Keep a record of all treatment you receive and any medication you’re prescribed. If your case is successful, medical evidence will be one of the things that’s used to work out the compensation you’re due.

If you need any advice or help with this, please call us on 01225 430285.

How much can I claim for assault?

This will be determined by the impact the injury has had on your life. Successful personal injury claims tend to have two parts.

The general damages portion of a claim compensates you for the pain and suffering you’ve endured, and also includes loss of amenity, which covers your overall enjoyment of life.

The special damages portion looks at the impact your injury has had on your working life. In the case of a valid claim, you would likely be in a position to recover the loss of income (including future income) caused by your injuries, as well as any other expenses you’ve incurred as a result.

It’s important that you can prove these expenses, so you should always keep receipts for any taxi fares, hospital car parking, petrol costs, massage therapies, prescription costs or physio treatments.

Each incident is different, of course, but if your case is successful, our long experience in claims work means we’ll be able to ensure you receive the sum you’re fairly due.

Let us help

You’re in safe hands with Direct2Compensation. Our claims process is transparent and effective, and you’ll have the peace of mind that comes with our no-win, no-fee approach.

To find out more, or to start your claim today, call us 01225 430285. If you prefer, we can call you back. After just a few minutes on the phone, we’ll have enough information to allow our solicitors to get your claim started.

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Support Worker Assault Claim Examples

- Questions & Advice On Claiming

  • Ecaterina

    I’m a support worker for an agency and go to different service users. I was assaulted by a service user who is well known for being physically violent to staff and for being violent to the other people he lives with along with causing damage in the house he lives in.

    Reply
    • Ian Morris

      We strongly recommend that you make a full written report of the incident for the workplace and the agency who sent you there. It would seem that you avoided physical injury, but you may well have been left emotionally distressed and anxious. If you have needed any medical treatment for the stress and anxiety caused to you, you could potentially pursue a claim for personal injury compensation.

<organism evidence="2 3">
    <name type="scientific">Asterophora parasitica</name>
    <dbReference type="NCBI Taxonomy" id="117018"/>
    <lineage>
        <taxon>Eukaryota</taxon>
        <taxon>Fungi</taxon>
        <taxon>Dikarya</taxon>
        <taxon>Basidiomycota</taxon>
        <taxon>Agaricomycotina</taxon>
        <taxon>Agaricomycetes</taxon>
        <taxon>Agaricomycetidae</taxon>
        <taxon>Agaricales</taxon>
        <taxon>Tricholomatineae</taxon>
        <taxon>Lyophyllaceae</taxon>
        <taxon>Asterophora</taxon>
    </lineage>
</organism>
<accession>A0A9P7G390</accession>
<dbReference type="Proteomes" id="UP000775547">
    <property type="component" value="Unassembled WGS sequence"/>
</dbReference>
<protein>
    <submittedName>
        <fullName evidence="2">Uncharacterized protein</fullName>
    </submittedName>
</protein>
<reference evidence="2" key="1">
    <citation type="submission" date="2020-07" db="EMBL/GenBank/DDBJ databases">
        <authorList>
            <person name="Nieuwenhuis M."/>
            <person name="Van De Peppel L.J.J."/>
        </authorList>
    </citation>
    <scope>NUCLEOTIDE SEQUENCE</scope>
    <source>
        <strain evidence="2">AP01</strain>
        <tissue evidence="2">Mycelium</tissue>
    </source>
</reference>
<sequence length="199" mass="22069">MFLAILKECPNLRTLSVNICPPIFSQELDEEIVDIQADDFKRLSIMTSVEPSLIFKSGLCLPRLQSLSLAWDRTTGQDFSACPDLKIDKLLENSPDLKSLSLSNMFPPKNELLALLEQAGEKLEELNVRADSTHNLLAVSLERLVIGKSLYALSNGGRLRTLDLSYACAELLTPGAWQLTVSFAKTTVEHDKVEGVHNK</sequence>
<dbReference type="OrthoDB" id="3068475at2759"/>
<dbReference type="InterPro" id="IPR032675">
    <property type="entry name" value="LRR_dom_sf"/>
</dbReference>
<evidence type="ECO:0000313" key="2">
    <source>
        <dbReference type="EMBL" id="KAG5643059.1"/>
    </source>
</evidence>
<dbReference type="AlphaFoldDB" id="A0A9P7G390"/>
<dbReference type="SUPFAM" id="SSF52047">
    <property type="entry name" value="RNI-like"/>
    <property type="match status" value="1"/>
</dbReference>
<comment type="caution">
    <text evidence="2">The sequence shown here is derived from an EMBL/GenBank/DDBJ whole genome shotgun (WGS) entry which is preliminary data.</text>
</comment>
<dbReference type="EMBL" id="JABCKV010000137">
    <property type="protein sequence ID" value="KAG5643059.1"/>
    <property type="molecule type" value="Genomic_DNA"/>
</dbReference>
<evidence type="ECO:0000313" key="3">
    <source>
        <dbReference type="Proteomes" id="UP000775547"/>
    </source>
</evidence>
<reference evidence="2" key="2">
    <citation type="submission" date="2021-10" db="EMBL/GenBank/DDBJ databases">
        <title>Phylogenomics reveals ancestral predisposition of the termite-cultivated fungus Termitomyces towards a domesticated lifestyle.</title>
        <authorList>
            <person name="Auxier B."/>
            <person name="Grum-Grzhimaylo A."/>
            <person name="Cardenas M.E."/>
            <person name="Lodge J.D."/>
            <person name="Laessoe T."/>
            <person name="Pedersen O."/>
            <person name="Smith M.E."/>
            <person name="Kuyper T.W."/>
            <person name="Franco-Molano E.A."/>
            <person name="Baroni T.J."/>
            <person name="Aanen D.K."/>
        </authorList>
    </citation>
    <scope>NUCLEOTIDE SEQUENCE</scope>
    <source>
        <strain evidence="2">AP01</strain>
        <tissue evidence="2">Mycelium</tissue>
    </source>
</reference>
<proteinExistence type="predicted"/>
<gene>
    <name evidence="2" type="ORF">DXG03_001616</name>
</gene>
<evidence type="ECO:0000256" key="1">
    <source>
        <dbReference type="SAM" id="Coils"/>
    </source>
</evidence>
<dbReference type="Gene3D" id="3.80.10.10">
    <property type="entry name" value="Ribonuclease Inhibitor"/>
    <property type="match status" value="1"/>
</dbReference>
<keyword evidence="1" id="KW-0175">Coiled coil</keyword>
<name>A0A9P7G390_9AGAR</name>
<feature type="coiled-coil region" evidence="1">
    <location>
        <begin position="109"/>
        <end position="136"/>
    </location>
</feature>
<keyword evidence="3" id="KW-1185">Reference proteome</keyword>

Reply
  • Kim

    I work in a special needs school and I suffered a back injury after a child held onto my arm then dropped to the floor resulting in a pulled back – could I get any compensation as I only received basic statutory pay?

    Reply
    • Ian Morris

      You can only recover lost salary if you can establish that the school/employer had been negligent and failed to prevent an avoidable injury. Clearly, in a workplace such as yours, where children may struggle to behave in a ‘normal’ way or to control themselves, there is an inherent risk of injury to the staff working there. However, employers have an obligation to minimise the risk of injury and prevent injuries where possible. In this case, we must therefore look at what training you had been provided with to see whether the employer has failed in their duty of care, or whether there was an appropriate risk assessment in place for the student in question.

      If you believe that you had not been appropriately trained, there was an out of date risk assessment or any other issues that could indicate employer negligence, you could pursue a claim. If so, please call us on 01225430285 or use our website to request a call from us.

      Reply
  • Sally

    I work as a HCA for NHS. I was punched in the face by a large confused male patient. I now have whiplash type injuries and I have been off for 5 weeks so far due to this as I can’t carry out normal everyday things due to severe neck pain and lack of neck mobility. Can I Claim?

    Reply
    • Ian Morris

      There are two potential routes through which you may be able to claim personal injury compensation.